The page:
The technical education of citizens from a certain age increases with every year. The term Silver Surfer refers to a generation that has already learned to use notebooks, tablets and smartphones, but the constant change with updates, new interfaces, protocols, authentication methods, etc. can still overwhelm them. In addition, there are often poor eyesight or poor concentration, and motor skills can also play a role from a certain age, so that people sometimes complain that everything is "too complicated", "too fast" or simply "cannot be understood".
Therefore, offers have to be created to promote the development of digital skills, ensure readability and break down barriers or keep them as low as possible. There are already initiatives in some institutions, and non-profit associations have made participation in digital life for older people a priority and offer programs. One example is the association Wege aus der Einsamkeit (Ways out of loneliness). They brought a project into life, where explanatory videos on how to use smartphones are regularly posted online and courses are offered - at these times when a visit on site is not possible, of course via Zoom.
By the way: Not only residents and patients benefit from easy-to-use WiFi. While in too many facilities the patient's data are still recorded on paper or written down on a notepad and entered in an electronic database afterwards, others appreciate the electronic patient file wherever available, to be filled in directly in the respective room via tablet. It is clear, however, that this data in particular belongs to the highly sensitive class and is particularly worth protecting. But even very private activities of the elderly on the Internet should take place in a protected setting that does not leave them completely defenceless against the risks of the digital world.
That leads us back to the beginning: Simply providing WiFi for everyone is by far not enough. Internet access has to be regulated, and this requires comprehensive advice and support - ideally from a long-term local partner who relies on European solutions. Let's briefly summarize the challenges:
The moment couldn't be more favorable. Since digitization is only just beginning in this area, there are extensive projects ahead and there is a lot to be done. Governments also know this and are putting together a wide range of public funding packages. As already mentioned, there are 12,500 care facilities in Germany alone. These include many nursing homes, residential homes and senior citizens' residences that still require the entire infrastructure for comprehensive WiFi, from Internet access to servers, switches and access points to the login page.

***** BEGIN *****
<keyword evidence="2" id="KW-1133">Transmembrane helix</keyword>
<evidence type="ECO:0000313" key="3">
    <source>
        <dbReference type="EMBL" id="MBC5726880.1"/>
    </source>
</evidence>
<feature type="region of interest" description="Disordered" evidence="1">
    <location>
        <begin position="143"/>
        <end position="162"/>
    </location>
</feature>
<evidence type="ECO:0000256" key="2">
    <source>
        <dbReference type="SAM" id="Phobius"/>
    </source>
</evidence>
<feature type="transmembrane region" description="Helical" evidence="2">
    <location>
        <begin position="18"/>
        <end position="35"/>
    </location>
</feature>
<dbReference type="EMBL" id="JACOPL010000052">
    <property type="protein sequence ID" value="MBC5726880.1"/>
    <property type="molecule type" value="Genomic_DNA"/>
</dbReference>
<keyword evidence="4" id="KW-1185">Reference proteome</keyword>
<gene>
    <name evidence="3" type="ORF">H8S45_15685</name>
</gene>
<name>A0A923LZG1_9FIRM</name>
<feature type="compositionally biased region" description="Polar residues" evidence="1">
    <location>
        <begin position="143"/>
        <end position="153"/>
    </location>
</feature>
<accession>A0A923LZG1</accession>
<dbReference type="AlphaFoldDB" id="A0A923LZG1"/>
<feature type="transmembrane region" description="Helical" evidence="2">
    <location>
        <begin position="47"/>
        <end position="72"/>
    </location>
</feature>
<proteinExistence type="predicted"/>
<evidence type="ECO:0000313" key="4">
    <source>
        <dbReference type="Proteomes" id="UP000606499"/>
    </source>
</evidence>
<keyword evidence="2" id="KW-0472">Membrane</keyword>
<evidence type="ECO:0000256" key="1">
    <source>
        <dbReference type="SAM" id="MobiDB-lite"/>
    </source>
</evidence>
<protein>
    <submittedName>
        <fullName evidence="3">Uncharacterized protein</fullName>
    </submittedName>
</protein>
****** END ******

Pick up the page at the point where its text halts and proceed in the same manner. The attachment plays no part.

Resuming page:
With IACBOX we deliver the right software for it: The IACBOX Silver Surfer edition - a module that specifically covers the needs in these facilities. Residents can use the Internet safely, barrier-free and legally compliant via WiFi. With a separate SurfLAN, the residents' sensitive data remain completely protected, online access is secured and reserved for authorized persons. The available bandwidth is adjustable, if desired a separate policy can be set up for visitors or employees with private or company-owned devices. Options for restricting and blocking certain services are available as well as protection against unwanted content. Building areas such as living quarters, lobbies, lounges etc. can be provided with a separate login page and / or different login methods via VLAN or SSID.
The included templates for the login page - as barrier-free as possible - take into account eye-friendly contrast for better readability and a simplified page layout with input fields with a clearly recognizable purpose so that the residents can use them independently. The role of the admin user who should create or manage new access for residents has also been considered. Supplied templates and pre-sets make the overview easier. In addition, there are clear, natural language instructions and "how-to's" for low-threshold access to the administrative tasks of a WiFi portal - for satisfied residents and stress-elieved staff.
Tell us about your experiences and the special challenges in this area and send us an email to email@example.com.
Are you interested in wireless Internet access for guests, staff or things for your enterprise, or do you provide network solutions for clients? Drop a few lines to share your opinion with us: firstname.lastname@example.org
At Asteas, we see it as our task to shape wireless Internet access in networks efficient and legally conformant for the supplier, efficient and comfortable for the user and secure for both.
For more information, visit our website www.asteas.com or contact us here.